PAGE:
NASCAR Thunder 2004 Review

NASCAR Thunder 2004 is the Madden or Tony Hawk of stock car racing games.

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EA Sports laid most of the groundwork for NASCAR Thunder 2004 last year. The 2003 edition brought driver AI and car handling up to realistic levels, transforming the franchise into the kind of simulation that longtime NASCAR fans have been clamoring for on a home console for years. Thanks to the inclusions of a 20-year career mode, a comprehensive tutorial, and lightning challenges that allowed players to relive key events from the 2002 season, EA Sports gave NASCAR fans a product that portrayed their favorite sport with the same degree of authenticity and reverence as the company's other sports franchises. NASCAR Thunder 2004 goes even further, tweaking and improving every aspect of the game while adding in a slew of new features--chief among them, an intricate system of rivalries and alliances that makes each race more intense than the one before it.

Rivals will try to bump you off the track or block your pass. Allies will let you draft behind them and may even block cars trying to catch up with you.

Your performance on the track can cause you to develop rivalries and alliances with CPU-controlled drivers. If you make unnecessary contact with an opponent's car, cause a wreck, or constantly block a specific driver, you'll rack up grudge points with the drivers involved. The more grudge points you build with a specific driver, the greater the odds he'll block your pass or try to nudge you off the track. You can soften these rivalries, and even earn points toward alliances, by allowing cars to pass you or by sharing their draft slipstream. Shared drafting is another feature that's new to this year's game. When you're driving behind a competitor, you can push a button to notify him that you're driving in his wake and that it's OK for him to do the same if you pass by. The longer you share a draft, the stronger the alliance you'll build with the other driver. To make things interesting, some drivers are rivals by default. Rusty Wallace and Jeff Gordon are always at odds, for example. During a season, the rivalries and alliances you build carry through from race to race.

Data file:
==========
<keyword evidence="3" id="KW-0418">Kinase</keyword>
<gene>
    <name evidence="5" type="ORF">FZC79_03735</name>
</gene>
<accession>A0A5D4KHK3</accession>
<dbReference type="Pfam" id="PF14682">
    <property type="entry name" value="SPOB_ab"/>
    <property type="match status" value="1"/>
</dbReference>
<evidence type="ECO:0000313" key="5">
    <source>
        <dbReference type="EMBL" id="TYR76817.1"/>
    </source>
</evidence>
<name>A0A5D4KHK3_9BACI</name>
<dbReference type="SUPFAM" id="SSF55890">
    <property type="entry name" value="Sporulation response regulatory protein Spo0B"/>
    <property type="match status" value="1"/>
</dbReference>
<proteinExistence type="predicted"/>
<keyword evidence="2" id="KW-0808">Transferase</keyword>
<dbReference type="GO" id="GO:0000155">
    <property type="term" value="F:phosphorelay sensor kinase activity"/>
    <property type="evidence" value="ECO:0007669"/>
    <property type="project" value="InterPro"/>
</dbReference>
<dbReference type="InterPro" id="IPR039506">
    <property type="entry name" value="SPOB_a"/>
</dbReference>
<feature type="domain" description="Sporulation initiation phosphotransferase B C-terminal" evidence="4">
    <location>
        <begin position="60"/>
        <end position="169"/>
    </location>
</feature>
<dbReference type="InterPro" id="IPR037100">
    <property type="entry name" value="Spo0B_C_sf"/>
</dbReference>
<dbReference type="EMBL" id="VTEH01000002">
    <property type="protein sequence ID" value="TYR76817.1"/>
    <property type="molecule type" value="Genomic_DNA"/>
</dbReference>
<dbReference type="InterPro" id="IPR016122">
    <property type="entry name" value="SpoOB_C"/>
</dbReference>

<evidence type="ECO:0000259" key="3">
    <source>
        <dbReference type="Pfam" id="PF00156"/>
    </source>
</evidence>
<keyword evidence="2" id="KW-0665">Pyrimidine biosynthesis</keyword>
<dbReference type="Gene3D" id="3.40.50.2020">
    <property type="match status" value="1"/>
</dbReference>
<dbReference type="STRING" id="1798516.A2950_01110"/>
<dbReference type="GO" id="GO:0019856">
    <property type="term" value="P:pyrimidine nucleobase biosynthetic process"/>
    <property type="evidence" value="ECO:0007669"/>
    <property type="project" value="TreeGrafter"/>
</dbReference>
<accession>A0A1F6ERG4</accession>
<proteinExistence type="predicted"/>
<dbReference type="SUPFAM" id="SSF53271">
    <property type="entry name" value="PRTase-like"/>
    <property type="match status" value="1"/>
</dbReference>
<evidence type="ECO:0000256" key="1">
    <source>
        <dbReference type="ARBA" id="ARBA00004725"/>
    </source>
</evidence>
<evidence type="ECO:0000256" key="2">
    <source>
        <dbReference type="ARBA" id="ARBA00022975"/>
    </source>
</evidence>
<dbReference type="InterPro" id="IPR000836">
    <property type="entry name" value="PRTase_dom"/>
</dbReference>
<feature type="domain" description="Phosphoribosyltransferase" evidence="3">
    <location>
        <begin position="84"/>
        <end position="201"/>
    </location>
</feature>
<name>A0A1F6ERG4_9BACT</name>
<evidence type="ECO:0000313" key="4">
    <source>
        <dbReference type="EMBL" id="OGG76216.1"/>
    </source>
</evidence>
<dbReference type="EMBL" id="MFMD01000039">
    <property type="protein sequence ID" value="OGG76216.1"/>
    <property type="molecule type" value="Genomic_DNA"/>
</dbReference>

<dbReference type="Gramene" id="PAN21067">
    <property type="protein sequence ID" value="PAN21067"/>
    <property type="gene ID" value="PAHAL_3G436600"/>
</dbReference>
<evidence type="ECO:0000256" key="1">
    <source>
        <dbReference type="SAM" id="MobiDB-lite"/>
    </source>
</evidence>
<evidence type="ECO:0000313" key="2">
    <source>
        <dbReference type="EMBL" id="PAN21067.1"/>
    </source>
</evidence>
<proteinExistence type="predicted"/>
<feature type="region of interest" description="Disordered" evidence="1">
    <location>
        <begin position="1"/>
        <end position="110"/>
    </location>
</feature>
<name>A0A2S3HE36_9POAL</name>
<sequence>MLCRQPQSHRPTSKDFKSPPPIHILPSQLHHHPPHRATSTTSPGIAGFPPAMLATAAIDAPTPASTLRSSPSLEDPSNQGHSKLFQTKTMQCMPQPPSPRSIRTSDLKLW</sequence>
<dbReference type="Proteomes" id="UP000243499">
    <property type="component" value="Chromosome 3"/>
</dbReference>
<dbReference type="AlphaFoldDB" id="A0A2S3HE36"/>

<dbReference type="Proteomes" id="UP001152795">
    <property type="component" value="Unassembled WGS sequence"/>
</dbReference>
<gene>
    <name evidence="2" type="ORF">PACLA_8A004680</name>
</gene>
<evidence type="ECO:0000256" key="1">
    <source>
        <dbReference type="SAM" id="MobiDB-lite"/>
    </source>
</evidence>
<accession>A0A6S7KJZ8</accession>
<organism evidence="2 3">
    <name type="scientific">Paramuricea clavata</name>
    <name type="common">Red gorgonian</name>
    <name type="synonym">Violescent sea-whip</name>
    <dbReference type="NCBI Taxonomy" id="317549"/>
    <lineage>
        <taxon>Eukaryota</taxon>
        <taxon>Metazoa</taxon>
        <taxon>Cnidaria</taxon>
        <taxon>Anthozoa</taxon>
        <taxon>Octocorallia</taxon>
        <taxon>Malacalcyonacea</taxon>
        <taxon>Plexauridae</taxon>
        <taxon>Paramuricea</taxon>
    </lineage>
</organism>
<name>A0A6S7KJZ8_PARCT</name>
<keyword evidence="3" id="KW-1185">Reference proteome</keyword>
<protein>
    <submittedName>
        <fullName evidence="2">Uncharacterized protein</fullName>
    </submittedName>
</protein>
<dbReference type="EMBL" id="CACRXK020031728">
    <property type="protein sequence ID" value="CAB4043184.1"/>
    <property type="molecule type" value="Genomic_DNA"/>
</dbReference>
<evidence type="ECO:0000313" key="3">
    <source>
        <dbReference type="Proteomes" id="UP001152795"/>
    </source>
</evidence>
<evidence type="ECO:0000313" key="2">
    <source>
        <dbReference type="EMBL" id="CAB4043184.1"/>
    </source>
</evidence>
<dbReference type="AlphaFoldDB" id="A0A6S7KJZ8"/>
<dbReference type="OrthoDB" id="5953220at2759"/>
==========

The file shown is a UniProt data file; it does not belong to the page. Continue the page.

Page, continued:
Rivalries are just one of the many ways in which NASCAR Thunder 2004 goes to great lengths to portray what happens out on the track during an actual race. Professional drivers wouldn't spread themselves out along the track in order to make it easier for you to pass them, but that's exactly how the CPU in many past racing games has been programmed to behave. The AI in NASCAR Thunder 2004 isn't nearly as predictable or autonomous. Drivers will form up into packs in order to set positions and make it more difficult for stragglers to overtake them. Trailing drivers will draft behind you when they're off the pace, and they won't hesitate to pass on the inside or put up a block in order to take your position or stymie your advance. It's also not uncommon to see a CPU driver help out an ally or teammate by blocking while the other driver moves up a position. CPU drivers aren't infallible either; they make mistakes just like the rest of us. While working your way through the pack, a car ahead of you may skid into another car or scrape against the wall, causing a spectacular chain reaction that will leave cars banged up, rear-ended, and possibly out of the race entirely. The settings menu lets you adjust CPU skill settings and choose whether or not damage affects the handling of your vehicle.